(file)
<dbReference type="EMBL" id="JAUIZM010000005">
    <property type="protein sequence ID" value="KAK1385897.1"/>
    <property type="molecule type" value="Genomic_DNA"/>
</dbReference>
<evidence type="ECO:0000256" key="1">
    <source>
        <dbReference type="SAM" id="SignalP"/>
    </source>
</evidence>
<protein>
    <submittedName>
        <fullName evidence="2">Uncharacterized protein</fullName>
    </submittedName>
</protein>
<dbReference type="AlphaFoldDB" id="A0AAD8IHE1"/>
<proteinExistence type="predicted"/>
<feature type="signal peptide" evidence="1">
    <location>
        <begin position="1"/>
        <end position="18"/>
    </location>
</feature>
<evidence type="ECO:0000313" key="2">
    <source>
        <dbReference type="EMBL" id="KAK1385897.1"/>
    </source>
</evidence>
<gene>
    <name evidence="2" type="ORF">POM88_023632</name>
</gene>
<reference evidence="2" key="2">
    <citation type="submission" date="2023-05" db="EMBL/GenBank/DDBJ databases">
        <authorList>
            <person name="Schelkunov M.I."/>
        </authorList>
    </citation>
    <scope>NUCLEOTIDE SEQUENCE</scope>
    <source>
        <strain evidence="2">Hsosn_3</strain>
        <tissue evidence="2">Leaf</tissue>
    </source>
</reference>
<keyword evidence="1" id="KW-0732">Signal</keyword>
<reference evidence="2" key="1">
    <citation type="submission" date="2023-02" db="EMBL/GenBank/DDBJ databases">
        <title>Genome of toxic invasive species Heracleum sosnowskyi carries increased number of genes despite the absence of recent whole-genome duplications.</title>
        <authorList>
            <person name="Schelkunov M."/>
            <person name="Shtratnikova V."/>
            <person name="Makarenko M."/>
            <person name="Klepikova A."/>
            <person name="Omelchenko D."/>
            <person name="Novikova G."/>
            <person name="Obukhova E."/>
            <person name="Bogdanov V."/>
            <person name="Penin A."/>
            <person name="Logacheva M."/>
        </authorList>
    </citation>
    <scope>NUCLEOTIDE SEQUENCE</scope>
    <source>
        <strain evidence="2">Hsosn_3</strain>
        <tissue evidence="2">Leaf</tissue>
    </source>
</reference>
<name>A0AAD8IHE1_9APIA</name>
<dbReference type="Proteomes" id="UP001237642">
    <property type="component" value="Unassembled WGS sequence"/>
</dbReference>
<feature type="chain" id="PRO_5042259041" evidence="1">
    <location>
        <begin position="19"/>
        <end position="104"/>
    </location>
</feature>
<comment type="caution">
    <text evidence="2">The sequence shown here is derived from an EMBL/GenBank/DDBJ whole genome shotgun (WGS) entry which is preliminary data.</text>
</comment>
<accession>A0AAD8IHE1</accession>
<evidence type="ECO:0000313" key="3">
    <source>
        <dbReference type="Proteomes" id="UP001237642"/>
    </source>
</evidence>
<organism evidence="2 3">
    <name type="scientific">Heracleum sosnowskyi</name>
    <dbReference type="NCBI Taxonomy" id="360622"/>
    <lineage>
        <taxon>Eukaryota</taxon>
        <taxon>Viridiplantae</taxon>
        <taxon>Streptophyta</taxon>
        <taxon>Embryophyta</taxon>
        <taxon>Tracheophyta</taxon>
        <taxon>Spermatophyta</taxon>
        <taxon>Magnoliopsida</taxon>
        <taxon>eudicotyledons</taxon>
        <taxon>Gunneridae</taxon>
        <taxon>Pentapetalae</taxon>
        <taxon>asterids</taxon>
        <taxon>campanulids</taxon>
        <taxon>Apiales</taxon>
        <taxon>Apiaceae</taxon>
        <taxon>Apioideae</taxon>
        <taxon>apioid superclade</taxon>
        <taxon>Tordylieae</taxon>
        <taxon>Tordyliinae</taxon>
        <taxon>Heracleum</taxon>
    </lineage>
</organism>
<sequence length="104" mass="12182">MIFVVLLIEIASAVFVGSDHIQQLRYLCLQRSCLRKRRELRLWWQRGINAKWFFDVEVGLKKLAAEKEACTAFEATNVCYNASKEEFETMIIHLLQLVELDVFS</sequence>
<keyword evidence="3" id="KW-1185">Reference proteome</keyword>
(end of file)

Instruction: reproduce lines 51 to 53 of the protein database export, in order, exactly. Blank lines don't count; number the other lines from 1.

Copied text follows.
            <person name="Klepikova A."/>
            <person name="Omelchenko D."/>
            <person name="Novikova G."/>